Tag Archives: county cricket

Three Things That Peter Moores Has Got Absolutely Right

Whilst wading the through long grasses of mockery around the #newera, it’s important not to allow the successful parts to pass over our heads un-noticed.

In his short stint as England Coach [part II], Peter Moores has made a concerted effort to stamp his method of coaching on this team.

But notwithstanding factors like the shadow of the bygone era, and in spite of the criticism which has flowed like a mighty stream since his appointment; he has done plenty of things which have worked.

Being consistent in decision making and selection

The  most important thing that Moores’ has done right is maintain consistency with decisions and selection; and not buckling under criticism.

When building a team, under the banner of a #newera; critics look for the slightest hint of disharmony. They even look for any tell tale sign that the team isn’t working.

Chopping and changing, inconsistency and U-turns shows that decisions were wrong in the first place, and the management is weak and not in control. Yet, not changing course when something is clearly wrong shows stubbornness.

He hasn’t flinched at all, backing his decisions and gaining a return in quick time, which shows he made the right calls so far on many decisions.

At Lord’s, England were thrashed.

But, only a minor change due to injury [Plunkett] and a second change due to poor performance occurred [Stokes]. In the third Test the faith, repaid. A captain under fire felt backed; scored runs, and captained well. A near complete team performance ensued, as England drew the series with two to play.

The #newera is only going to work if an identity and a style of play is built, and from what has been displayed thus far; this is what Moores is creating. A new brand of cricket, which backs players and gives them a fair chance, on his watch.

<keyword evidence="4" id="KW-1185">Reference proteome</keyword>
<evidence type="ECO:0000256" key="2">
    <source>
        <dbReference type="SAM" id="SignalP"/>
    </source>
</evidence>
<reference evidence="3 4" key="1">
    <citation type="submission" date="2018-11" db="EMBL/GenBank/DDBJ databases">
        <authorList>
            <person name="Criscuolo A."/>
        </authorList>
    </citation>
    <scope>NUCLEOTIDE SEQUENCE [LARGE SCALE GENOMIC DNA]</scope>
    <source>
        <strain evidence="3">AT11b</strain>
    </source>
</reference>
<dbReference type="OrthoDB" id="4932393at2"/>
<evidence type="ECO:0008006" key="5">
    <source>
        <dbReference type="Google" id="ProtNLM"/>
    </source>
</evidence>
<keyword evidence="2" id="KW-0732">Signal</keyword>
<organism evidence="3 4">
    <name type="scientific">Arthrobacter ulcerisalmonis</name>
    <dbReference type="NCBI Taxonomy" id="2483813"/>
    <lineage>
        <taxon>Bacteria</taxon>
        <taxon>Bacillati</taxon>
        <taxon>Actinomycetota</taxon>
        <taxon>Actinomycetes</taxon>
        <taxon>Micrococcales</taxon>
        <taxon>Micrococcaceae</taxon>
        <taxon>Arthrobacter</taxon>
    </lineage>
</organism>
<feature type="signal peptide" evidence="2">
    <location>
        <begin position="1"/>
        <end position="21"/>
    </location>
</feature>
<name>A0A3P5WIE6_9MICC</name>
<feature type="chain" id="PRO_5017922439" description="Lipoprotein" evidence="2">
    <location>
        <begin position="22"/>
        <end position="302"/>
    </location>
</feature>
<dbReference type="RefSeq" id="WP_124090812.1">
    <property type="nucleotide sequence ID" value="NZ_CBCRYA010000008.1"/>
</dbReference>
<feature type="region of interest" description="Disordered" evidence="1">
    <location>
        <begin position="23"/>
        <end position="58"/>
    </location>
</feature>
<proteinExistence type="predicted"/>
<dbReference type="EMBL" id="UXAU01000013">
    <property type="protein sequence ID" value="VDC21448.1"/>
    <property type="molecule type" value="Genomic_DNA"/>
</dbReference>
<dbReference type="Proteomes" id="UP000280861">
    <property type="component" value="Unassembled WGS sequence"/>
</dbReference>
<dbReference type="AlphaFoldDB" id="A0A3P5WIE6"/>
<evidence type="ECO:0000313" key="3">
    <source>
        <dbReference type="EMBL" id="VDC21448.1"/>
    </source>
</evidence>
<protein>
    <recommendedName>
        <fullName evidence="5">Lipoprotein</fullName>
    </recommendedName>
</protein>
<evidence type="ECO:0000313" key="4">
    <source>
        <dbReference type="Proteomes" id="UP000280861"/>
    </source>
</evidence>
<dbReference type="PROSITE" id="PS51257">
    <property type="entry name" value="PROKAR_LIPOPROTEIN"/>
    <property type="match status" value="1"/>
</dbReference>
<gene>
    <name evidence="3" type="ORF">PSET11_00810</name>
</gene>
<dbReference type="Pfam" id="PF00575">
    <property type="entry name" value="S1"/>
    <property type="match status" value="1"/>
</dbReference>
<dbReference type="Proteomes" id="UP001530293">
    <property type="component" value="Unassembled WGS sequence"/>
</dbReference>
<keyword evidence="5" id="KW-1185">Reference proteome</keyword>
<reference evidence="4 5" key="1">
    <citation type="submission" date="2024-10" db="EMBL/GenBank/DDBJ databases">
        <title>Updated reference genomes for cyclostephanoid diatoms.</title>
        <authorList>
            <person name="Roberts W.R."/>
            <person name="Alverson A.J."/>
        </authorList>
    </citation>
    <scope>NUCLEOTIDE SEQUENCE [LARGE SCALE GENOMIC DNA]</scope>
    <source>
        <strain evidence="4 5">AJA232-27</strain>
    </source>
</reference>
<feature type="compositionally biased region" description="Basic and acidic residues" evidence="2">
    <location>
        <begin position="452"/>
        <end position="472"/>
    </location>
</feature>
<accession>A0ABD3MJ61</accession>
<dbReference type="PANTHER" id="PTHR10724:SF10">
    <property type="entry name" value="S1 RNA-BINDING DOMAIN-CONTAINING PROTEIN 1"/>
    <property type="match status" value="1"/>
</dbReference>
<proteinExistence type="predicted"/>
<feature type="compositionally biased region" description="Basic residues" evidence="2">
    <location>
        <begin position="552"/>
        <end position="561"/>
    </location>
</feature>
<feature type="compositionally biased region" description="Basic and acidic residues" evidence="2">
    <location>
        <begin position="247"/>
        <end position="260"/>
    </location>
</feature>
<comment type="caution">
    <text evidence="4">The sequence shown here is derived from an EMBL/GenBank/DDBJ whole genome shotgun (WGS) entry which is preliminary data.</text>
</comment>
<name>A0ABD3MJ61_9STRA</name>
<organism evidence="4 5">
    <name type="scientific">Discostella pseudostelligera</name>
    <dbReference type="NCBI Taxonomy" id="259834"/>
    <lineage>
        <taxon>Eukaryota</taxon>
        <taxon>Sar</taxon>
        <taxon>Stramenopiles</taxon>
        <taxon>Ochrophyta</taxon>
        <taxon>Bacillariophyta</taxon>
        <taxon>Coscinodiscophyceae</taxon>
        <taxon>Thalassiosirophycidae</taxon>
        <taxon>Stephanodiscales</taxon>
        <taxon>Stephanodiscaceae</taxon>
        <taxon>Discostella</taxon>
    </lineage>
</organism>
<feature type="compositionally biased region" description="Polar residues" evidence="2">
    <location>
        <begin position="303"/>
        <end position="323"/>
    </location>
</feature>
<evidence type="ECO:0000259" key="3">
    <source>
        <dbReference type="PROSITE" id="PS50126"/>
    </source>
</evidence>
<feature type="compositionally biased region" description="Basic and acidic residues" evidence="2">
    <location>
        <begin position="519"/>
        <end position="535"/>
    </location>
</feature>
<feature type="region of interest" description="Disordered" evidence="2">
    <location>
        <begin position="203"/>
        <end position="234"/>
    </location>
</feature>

Backing Counties

It is no surprise to anyone that follows county cricket, that a long time county coach is picking reliable county stars, and has faith in them.

Flower never really coached county cricket. He went on gut, and sometimes that worked.

More often than not however, it was mature and established players that did it for him, with the exception of Graeme Swann and Jonathan Trott; who were his selections through and through. The core of the team was not drawn from recent County success though. Moores has literally built this team up, and given it an identity. 

This summer has seen the selection of a number five and a number three to bat in the opposite positions, in addition a 29 year old bowler that was on the scrap heap, an Australian opener, a fiery fast man from Barbados, and Steven Finn.

Gary Ballance has been a revelation; translating his county form to the Test arena, striking three centuries and two fifties in 10 innings this summer. Liam Plunkett’s recall, is something I promoted when he was performing very strongly in County Cricket, here. His return to the Test side has been successful, offering pace, and heralding 18 wickets in his four Tests, and a fifty.

Even when Moeen Ali, Sam Robson and Chris Jordan have struggled, he has backed them fully, with no hints of them being dropped or replaced.

Moores has sent a large flare up into the air to signal that England’s selectors is watching you; County Performers.

There is light at the end of the tunnel. Fight hard, and you’ll get through, because this #newera recognises you.

Learning from mistakes

After the Lord’s catastrophe, England could have reacted violently, and scrapped the course they were on.

Cook’s head was in the chopping block. The excessive hooking was under scrutiny, and the perpetual short pitched bowling which yielding such little success was under the spotlight too.

Even England’s fielding was a low point, as catches went down and defensive  unimaginative captaincy dominated.

But there were no panic stations or flashing lights. As England turned up to the third, and now fourth Test; it’s clear that something has clicked into place.

They are pitching it up. Taking their catches. Cook’s captaincy is not as reactive, with much greater trust invested in Moeen Ali’s spin bowling, to the extent that Moeen took a 6 wicket hall at the Ageas Bowl.

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There has been a strong desire to justify decisions made, by ironing out faults and dealing with issues; as opposed to scrapping plans and trying something new; pushing those failures under the carpet

It’s refreshing, and Moores deserves credit for not dragging England back through the 1990s style selection and despair.

It has been; and will be, difficult; but there are plans there, and there is a definite direction that these plans are being plotted.